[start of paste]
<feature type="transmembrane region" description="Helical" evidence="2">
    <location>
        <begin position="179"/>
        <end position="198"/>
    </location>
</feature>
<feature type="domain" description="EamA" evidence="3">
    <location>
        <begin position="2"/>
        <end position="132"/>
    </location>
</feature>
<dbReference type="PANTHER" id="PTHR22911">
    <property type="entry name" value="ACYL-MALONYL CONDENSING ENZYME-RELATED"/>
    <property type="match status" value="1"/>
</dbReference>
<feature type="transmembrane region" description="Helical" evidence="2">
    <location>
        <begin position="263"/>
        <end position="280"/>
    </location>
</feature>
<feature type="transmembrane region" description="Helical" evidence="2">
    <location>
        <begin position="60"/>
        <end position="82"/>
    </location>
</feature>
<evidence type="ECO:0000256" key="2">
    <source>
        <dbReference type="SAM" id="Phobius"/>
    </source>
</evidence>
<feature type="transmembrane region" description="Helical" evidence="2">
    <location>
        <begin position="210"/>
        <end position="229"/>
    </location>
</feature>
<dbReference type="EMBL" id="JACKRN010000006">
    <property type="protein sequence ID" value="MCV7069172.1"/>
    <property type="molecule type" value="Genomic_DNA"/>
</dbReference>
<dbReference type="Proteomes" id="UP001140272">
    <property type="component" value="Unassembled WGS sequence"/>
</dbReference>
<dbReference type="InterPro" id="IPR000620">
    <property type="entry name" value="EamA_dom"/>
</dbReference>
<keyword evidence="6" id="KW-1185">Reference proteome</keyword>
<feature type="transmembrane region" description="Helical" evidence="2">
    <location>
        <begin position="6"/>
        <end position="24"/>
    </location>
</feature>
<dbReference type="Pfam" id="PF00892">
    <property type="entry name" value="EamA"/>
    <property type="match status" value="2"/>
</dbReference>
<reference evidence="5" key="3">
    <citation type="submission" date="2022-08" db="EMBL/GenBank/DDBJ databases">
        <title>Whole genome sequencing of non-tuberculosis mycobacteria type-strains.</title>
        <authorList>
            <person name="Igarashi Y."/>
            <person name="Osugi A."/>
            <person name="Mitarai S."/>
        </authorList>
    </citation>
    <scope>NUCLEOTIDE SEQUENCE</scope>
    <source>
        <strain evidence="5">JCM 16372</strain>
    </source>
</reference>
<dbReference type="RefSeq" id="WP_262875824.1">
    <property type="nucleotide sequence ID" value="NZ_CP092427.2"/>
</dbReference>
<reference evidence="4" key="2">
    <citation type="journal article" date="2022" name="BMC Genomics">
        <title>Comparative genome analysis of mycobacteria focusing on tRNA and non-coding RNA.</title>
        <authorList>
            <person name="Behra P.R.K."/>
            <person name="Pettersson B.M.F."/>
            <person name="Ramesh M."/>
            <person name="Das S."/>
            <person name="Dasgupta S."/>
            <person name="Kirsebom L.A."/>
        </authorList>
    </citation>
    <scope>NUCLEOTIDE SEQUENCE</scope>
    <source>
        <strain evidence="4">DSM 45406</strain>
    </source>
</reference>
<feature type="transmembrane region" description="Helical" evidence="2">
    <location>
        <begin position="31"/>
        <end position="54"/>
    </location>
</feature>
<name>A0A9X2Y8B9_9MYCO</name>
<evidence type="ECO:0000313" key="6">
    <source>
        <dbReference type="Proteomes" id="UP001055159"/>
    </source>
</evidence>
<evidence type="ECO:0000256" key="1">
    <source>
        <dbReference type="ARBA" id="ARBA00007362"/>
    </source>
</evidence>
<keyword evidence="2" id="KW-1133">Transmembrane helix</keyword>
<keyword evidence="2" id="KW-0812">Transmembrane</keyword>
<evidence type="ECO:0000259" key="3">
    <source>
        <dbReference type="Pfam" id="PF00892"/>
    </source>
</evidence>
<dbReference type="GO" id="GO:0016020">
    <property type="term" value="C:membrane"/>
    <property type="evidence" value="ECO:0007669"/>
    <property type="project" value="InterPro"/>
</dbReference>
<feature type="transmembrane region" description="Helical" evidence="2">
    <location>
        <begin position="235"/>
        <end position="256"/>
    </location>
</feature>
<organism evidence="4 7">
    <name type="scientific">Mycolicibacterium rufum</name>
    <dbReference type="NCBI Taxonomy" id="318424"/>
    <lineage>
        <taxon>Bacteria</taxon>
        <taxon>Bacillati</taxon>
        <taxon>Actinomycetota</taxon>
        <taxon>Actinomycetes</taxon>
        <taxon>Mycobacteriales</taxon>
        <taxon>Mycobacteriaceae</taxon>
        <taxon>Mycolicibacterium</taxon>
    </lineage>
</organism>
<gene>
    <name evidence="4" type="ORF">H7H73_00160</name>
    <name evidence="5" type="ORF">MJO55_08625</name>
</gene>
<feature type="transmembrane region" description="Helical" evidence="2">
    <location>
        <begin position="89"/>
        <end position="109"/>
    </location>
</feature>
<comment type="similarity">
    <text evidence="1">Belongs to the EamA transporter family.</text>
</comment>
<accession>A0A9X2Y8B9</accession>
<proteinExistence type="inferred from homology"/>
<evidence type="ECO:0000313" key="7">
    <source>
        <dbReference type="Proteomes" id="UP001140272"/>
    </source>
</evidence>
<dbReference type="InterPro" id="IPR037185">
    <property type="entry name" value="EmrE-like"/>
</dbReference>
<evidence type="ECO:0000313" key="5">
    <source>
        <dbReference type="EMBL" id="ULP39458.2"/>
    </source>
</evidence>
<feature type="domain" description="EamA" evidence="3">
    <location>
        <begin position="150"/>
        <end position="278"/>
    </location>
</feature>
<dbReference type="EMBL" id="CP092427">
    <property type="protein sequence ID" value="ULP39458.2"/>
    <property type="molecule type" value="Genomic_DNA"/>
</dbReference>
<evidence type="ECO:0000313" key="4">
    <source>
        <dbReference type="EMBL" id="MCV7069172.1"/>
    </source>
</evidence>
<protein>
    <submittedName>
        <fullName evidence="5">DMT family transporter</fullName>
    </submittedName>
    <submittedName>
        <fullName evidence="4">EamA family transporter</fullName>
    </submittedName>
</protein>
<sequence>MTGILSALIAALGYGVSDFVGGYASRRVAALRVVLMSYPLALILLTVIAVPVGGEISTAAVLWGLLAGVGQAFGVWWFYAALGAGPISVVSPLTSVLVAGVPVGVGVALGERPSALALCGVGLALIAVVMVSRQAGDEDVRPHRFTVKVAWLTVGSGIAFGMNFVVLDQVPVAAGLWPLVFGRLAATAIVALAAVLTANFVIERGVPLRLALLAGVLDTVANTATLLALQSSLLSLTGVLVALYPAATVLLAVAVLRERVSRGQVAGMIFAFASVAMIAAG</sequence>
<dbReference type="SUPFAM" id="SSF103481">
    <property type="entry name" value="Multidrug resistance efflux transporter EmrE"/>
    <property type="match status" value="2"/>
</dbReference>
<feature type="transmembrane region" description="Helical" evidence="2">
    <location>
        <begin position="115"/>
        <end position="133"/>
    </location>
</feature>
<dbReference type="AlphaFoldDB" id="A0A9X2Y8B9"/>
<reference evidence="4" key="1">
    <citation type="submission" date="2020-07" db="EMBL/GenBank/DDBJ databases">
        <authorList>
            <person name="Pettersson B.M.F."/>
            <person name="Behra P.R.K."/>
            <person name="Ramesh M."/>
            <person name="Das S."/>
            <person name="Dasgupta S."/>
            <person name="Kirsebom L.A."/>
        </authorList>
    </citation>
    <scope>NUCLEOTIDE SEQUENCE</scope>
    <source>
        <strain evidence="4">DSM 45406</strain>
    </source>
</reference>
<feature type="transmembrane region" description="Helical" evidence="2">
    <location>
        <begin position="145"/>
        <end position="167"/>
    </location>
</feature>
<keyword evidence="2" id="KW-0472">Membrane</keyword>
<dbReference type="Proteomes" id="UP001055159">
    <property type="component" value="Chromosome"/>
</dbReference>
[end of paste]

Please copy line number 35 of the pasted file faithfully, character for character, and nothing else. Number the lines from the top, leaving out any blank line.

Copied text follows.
    <location>